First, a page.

After much political and legal wrangling, Illinois became the final state in the country to have a concealed carry law. Number 430 ILCS 66/ was passed last year and became effective very early this year.
That means folks desiring to carry a firearm in public can apply through the State Police for a permit, and, if one passes muster and completes required training, can obtain a permit and carry a concealed firearm. The operative word here is concealed. There was a huge rush among “gun folks” to go through the process and get a permit — many did, myself included.
A sidebar is that my wife and I moved after my CC permit was issued. I mailed a letter to the State Police that I had moved and asked to be advised regarding both CC and a Firearm Owners Identification Card. To update the address for a new FOID card, I filled out a provided form and mailed a check for $5 — the new card arrived shortly thereafter.
To update the CC, I had to go to the website, fill out new address information and submit $75 via a credit card — the new card arrived after a few weeks with an incorrect expiration date, which was not my mistake. I was advised in a subsequent letter containing a correct card that it was my responsibility to return the incorrect card, which I have done.
After nearly a year of Illinois CC, I caught up with an expert in the field of firearms, firearm training and law enforcement to find out how it seems to be going.
Mark Schumacher taught the CC class that I took at Shooting Sports, Moline. He has nearly 30 years of law enforcement experience and has been training law enforcement personnel in firearm handling and marksmanship for many years. He also handles firearm qualification for retired police officers' concealed carry.
“There have been some minor administrative changes to concealed carry,” he said, ”but nothing major. There is some political attempt to eliminate concealed carry and further limit what firearms can be carried. So far there have been no major court cases involving concealed carry.”
Where can't firearms be carried was my next question.
“First, concealed firearms can't be carried on any federal property or buildings or on any property or buildings under nuclear regulation, including parking lots, which is important,” he said. “There's a general parking lot exclusion on the following list of 23 areas where concealed carry is prohibited; but CC firearms can be secured out of sight in locked vehicles in those parking lots."
The following is a generalized list of where firearms cannot be carried; note that associated grounds are included. For specific areas or more detail, refer to the printed law. Also note that signs prohibiting CC are NOT required at these locations:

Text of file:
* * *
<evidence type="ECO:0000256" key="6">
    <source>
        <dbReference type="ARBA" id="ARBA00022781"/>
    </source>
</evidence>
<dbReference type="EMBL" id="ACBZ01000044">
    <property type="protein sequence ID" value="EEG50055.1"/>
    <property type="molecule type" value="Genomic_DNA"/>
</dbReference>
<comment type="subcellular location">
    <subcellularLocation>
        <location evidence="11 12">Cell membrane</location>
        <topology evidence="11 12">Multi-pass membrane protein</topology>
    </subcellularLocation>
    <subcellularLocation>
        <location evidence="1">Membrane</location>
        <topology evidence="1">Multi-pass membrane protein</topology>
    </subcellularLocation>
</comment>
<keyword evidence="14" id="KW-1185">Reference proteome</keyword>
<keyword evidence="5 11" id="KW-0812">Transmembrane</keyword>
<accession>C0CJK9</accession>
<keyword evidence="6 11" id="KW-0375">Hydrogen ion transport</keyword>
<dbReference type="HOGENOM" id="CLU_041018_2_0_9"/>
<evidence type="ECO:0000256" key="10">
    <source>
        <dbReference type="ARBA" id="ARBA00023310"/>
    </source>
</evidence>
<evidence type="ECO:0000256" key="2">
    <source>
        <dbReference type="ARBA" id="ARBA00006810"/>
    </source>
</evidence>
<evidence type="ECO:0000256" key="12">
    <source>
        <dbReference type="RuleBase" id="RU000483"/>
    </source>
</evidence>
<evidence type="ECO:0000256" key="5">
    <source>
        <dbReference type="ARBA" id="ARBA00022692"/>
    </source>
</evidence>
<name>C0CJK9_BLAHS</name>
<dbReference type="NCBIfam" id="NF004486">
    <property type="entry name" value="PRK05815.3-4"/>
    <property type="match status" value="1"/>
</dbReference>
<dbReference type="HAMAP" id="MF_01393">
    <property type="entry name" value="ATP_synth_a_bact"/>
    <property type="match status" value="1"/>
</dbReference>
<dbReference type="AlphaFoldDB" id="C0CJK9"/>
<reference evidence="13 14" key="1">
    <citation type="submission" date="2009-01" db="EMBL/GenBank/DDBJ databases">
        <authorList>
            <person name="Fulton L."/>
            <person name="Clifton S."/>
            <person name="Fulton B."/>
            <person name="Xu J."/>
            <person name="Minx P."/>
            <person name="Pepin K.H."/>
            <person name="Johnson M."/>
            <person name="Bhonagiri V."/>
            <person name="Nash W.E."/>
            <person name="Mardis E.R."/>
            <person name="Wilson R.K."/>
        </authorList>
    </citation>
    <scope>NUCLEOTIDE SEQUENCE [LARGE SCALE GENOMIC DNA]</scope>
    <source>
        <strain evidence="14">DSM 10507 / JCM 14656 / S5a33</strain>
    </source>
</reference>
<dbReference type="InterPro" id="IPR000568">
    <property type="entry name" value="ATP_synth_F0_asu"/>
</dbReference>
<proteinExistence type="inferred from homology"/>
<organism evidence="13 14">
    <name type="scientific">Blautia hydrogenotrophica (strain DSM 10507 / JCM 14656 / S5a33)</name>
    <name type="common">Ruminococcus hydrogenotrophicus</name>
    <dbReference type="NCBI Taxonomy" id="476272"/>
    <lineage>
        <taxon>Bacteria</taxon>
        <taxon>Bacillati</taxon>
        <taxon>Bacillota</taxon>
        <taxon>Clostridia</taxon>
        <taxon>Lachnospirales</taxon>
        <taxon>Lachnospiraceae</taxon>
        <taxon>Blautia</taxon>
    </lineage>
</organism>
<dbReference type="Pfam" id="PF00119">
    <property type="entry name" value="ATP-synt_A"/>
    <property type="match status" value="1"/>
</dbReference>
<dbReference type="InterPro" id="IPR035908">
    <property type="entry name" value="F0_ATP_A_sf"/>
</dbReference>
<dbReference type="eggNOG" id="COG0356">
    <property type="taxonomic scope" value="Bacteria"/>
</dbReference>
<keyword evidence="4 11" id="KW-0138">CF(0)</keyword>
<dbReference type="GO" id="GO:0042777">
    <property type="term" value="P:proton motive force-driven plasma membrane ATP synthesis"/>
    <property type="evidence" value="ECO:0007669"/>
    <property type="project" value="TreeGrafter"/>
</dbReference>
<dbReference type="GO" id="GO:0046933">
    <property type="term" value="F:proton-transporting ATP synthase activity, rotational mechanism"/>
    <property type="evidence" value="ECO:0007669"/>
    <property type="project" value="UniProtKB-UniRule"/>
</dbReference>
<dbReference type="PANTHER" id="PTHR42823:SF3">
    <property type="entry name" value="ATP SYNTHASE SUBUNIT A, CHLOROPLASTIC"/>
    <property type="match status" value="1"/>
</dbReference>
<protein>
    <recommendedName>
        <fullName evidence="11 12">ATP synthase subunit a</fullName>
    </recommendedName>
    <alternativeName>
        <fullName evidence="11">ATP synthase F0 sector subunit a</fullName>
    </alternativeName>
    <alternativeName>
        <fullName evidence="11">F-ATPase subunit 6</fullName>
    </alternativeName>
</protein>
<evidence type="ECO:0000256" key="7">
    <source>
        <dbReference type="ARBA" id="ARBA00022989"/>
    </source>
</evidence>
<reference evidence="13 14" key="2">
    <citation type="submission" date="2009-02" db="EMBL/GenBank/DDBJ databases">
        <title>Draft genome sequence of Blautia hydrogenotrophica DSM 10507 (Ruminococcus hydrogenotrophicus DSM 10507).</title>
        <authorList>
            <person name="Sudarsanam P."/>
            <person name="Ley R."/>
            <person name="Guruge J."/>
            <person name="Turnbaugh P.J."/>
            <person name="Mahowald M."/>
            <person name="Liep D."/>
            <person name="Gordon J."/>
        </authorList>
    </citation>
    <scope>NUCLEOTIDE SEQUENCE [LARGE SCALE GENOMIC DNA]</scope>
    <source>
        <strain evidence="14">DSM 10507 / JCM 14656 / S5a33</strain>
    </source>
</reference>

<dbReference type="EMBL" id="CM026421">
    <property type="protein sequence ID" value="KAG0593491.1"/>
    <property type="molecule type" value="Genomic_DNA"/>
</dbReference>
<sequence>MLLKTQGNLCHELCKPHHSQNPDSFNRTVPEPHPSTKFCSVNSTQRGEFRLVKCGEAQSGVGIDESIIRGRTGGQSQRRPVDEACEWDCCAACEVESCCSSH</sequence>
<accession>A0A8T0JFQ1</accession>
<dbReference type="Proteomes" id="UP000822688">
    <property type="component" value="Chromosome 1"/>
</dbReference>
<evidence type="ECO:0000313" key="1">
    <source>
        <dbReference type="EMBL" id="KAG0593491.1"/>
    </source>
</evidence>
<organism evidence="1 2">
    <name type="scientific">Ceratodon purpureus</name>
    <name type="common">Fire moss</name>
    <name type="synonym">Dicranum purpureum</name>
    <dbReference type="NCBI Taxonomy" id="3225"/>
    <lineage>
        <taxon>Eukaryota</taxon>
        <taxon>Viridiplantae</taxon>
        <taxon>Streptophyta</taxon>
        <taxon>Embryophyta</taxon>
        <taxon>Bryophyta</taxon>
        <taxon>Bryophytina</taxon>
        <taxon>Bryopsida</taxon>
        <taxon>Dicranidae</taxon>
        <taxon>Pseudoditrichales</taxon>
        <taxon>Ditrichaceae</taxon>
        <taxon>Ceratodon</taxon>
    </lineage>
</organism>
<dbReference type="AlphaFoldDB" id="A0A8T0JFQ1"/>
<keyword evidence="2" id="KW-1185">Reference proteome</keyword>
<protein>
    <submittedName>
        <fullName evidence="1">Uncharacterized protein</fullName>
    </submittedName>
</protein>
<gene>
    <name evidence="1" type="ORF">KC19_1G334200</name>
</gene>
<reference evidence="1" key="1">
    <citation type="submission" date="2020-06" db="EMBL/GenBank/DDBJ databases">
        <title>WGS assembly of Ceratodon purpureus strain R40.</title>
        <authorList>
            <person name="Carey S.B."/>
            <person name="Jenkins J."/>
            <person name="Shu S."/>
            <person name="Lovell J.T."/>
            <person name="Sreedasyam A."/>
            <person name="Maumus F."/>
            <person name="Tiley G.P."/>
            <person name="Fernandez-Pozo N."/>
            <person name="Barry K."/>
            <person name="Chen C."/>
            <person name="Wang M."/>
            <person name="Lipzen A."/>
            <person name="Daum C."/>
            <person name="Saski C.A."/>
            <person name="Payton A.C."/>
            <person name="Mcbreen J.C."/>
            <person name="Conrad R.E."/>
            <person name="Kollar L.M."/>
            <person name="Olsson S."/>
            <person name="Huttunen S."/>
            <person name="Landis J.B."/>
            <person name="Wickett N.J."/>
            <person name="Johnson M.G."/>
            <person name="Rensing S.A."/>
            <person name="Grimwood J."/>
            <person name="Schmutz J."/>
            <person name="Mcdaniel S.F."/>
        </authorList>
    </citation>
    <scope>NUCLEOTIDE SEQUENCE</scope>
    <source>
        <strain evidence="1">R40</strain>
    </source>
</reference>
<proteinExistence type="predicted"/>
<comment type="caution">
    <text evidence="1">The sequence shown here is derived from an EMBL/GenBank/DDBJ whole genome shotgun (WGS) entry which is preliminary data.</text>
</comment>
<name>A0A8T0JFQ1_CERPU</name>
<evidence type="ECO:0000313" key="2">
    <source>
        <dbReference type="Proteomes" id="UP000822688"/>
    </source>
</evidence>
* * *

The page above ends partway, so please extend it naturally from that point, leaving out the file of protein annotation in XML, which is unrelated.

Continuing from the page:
1) Public and private schools (including their parking lots) elementary through high school
2) Preschools and child-care facilities
3) Illinois government buildings and state parks
4) Court buildings
5) Local government buildings
6) Jails and prisons
7) Hospitals and nursing homes
8) Buses and associated facilities
9) Establishments where 50 percent or more of revenue is from alcohol, note that it is the responsibility of owner/operators to calculate that percentage and appropriately post CC prohibition, if necessary
10) Areas where a permit is required for a gathering such as a race or car show
11) Gathering areas when and where liquor is available such as a street festival
13) Parks and athletic facilities, however CC can take place on recreational trails
14) Cook County Forest Preserves
15) All college and university facilities
16) Gambling and horse racing facilities
17) Athletic stadiums, college and professional
20) Amusement parks
21) Zoos and museums
22) Nuclear facilities
23) Anywhere prohibited by Federal law
“The potential liability that comes with concealed carry is huge,” Schumacher advised. “You're responsible for any bullet fired until it stops. If you decide to carry a concealed firearm, I recommend that you practice, practice, practice with that firearm.
"If a situation arises where you wouldn't become involved without a firearm, don't become involved just because you have a firearm. Illinois law says a firearm can only be used under threat of death or great bodily harm to you or another. Think first of how to get away from a situation and how not to get involved with a firearm,” Schumacher said.
* Illinois trout season to open: The annual fall inland trout fishing season will open Saturday at some 50 locations across the state. Moline's Prospect Park Pond is the only Q-C site. Sites in the expanded Q-C area include Hennepin Canal parkway in Bureau County; Citizen's Lake, Monmouth; and Centennial Park Pond, Rock Falls. Note that an Inland Trout Stamp is needed to fish for these 80,000 trout. That income pays for the program.
Bob Groene is outdoors writer for The Dispatch and The Rock Island Argus, he can be reached at email@example.com